WRITING ABOUT GREECE IS A DANGEROUS BUSINESS
Ant Press is delighted to be working with Peter Barber on his very successful, hilarious Parthenon series. The books describe the passions and pitfalls of an Anglo-Greek marriage, and Peter has just announced that he has finished the second book in the series. But when he handed the pages to his wife, Alex, to read, he suddenly realised he was walking on extremely dangerous ground. This is what happened next…
Alex has taken a dangerous interest in my new book. She was not really expecting the last one to be such a success, so took little notice and just left me to my scribbling, assuming it was a little hobby I would soon get bored with.
But the book sold well and went into the best-seller charts. It was even translated into other languages. So the next book had to be right. After all, it’s mostly about her.
She took my completed manuscript, a red pen and set to work editing. As the most patriotic Greek in Greece, and married to me, who writes amusing stories about Greece, I am on dangerous ground.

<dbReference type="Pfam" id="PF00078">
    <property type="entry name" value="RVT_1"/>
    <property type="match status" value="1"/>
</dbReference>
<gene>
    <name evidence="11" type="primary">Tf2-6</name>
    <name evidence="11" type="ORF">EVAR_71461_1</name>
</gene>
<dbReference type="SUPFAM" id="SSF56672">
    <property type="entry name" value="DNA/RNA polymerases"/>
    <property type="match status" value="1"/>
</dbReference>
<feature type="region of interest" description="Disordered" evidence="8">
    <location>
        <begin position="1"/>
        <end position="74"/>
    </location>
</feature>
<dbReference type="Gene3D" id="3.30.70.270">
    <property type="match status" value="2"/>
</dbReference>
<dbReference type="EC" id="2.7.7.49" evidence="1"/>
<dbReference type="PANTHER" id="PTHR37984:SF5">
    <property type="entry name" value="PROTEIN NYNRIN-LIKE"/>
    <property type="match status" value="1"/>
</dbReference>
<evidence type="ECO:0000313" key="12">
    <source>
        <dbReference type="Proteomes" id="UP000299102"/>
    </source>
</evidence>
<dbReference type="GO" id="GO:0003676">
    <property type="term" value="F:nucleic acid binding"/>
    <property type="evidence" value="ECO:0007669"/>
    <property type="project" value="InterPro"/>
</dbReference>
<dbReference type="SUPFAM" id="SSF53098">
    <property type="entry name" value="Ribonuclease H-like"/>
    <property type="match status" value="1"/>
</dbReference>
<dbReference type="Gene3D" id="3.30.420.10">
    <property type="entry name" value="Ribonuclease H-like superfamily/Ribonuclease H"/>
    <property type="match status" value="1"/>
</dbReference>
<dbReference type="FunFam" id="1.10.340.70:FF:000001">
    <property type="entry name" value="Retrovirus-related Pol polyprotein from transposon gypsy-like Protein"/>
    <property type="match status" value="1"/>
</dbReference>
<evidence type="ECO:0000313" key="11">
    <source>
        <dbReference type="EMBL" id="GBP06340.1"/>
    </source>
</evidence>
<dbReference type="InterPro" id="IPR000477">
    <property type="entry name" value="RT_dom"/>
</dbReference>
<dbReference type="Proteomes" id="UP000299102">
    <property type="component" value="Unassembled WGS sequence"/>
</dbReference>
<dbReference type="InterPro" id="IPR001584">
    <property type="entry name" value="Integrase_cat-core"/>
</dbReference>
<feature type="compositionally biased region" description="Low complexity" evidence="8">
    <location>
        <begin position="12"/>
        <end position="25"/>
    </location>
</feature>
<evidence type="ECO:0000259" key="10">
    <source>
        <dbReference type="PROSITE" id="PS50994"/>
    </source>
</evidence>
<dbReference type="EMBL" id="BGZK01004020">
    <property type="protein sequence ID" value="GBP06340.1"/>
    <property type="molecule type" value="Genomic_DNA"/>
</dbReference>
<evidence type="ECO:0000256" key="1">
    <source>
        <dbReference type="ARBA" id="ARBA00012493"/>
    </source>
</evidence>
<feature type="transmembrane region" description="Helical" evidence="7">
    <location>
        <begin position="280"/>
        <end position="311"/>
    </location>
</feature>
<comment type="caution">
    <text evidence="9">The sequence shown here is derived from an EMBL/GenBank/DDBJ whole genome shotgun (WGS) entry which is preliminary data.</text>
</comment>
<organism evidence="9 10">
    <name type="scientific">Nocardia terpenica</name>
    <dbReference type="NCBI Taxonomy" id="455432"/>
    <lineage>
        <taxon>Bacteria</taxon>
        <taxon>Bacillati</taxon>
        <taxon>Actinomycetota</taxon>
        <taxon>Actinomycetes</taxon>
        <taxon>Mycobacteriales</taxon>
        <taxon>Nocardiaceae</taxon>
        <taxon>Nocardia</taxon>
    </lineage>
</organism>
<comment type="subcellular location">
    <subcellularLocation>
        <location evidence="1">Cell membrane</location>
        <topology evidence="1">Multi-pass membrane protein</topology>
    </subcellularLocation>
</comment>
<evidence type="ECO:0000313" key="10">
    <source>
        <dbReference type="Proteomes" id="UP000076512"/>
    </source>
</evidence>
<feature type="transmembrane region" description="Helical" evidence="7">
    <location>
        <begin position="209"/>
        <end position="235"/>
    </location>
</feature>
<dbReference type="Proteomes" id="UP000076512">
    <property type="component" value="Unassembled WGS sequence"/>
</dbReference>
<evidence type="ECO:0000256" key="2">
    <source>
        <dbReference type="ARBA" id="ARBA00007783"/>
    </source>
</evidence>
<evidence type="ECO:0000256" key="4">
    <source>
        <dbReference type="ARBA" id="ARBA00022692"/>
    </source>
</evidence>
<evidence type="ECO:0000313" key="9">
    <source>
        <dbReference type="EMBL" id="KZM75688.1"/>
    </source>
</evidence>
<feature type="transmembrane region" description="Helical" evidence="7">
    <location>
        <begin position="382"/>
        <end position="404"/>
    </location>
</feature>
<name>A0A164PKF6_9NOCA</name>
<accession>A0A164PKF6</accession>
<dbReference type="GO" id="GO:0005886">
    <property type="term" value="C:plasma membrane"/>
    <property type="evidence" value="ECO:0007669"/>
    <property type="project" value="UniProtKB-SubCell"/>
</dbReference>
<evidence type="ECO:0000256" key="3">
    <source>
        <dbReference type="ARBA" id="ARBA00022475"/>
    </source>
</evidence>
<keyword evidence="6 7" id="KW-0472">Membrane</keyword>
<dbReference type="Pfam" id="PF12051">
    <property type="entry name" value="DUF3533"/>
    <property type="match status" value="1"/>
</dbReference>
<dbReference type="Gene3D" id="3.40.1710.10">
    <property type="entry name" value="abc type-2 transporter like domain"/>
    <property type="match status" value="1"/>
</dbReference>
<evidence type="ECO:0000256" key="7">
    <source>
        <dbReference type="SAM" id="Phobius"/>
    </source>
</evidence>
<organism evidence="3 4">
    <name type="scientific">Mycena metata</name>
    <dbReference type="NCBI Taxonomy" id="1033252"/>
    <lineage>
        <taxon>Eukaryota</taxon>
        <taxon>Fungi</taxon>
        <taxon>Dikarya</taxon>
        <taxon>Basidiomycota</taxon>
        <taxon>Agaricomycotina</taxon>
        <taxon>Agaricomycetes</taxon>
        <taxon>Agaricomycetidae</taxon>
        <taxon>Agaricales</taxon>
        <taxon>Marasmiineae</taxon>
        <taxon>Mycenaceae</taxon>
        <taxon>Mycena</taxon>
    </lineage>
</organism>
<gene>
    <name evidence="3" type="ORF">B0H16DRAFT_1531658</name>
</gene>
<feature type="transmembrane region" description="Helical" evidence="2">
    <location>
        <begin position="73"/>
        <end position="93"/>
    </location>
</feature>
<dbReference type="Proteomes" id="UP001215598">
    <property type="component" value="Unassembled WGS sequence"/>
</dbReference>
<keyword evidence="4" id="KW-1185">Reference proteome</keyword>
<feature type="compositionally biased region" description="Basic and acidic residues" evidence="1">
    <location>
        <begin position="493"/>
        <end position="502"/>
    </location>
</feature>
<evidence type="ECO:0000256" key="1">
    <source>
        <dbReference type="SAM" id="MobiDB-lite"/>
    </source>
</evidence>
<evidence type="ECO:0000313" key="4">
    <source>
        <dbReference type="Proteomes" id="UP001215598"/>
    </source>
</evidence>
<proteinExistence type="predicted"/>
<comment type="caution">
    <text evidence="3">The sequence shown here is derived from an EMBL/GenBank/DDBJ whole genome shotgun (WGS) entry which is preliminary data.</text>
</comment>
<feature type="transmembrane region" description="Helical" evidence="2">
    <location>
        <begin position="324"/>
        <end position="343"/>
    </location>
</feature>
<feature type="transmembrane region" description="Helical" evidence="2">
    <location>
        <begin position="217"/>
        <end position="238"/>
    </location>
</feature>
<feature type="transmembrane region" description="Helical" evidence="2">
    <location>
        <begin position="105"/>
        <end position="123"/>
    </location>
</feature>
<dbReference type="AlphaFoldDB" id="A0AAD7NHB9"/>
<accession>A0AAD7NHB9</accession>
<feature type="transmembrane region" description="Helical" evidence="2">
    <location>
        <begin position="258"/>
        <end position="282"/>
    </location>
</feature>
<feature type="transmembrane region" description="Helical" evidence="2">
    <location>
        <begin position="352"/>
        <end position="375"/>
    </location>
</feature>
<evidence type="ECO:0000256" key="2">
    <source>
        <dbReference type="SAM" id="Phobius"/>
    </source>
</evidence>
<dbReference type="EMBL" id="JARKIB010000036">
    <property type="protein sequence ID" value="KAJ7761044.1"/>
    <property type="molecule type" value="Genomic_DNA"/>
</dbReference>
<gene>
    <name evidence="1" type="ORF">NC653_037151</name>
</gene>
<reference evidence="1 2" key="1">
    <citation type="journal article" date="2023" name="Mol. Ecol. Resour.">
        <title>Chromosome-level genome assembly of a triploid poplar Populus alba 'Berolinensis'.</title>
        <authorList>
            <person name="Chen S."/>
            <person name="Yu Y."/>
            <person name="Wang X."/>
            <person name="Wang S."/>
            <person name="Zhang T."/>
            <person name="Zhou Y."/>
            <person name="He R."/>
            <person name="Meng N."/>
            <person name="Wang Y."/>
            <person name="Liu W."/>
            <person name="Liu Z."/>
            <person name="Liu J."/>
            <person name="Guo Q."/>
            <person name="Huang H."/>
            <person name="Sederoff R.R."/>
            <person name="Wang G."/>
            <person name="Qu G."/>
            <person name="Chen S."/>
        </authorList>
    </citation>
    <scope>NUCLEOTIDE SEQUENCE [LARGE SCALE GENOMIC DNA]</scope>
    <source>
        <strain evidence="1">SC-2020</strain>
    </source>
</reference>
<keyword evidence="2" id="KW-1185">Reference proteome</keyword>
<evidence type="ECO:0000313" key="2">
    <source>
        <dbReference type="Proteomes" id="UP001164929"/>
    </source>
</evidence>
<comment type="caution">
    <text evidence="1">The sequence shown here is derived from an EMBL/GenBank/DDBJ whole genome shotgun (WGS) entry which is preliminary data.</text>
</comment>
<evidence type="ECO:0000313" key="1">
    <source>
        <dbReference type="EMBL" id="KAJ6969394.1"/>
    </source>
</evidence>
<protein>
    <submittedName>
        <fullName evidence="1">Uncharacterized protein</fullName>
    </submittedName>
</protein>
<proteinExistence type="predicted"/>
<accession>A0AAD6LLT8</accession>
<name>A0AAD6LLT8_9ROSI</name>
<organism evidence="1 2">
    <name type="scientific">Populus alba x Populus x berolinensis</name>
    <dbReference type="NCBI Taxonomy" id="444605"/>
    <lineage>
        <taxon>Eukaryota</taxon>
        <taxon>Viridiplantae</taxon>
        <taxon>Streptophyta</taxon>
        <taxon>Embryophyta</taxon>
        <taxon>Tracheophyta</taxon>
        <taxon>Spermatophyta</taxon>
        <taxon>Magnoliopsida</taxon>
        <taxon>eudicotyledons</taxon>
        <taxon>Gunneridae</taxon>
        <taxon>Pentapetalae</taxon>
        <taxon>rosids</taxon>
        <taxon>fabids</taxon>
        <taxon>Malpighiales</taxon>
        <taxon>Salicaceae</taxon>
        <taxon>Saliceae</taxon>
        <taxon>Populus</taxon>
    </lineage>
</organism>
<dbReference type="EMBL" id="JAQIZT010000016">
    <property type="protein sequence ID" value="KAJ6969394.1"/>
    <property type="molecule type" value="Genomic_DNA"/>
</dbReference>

I huddled in the sofa’s corner, waiting for the onslaught while she put on her reading glasses and picked up her red pen and studied the first page.
Her expression darkened. She angrily threw the red pen down and pointed to the page.
“You can’t write that,” she told me.
“Why not? It happened,” I replied.
“Not that way,” she protested. “That is wrong. It’s ridiculous and inaccurate.”
“Ok, I will change it,” I told her.
“But the Greeks will read this,” she said.
“Ok, I will change it,” I repeated.
“But I was there. It is not true. It did not happen that way,” she fumed.
“Ok I will change it.”
I was getting worried now. Alex was building up to full flow, I’m in the tunnel and the train was coming towards me. There was no escape.
“You can’t just invent things because you don’t remember. I was there. It didn’t happen exactly like that.”
“Ok, please let me change it,” I begged.
“It’s not really good enough, is it? You are turning the book into a work of fiction, and it’s supposed to be a true story. You can’t just write what you want. We will lose all credibility. People who know us will read this. How will you feel when they see this fictional fantasy? It will be embarrassing for both of us. You need to look at the rest of the book and make some serious changes. Or I will not read any more.”
“Ok, I will change it. I forgot. Those shrimps at Georges taverna were indeed BBQ’d, not fried. You are completely correct; I made an error. Sorry, I promise not to do it again. Sorry.”
“So you should be. Where’s page two? I need to look at that.”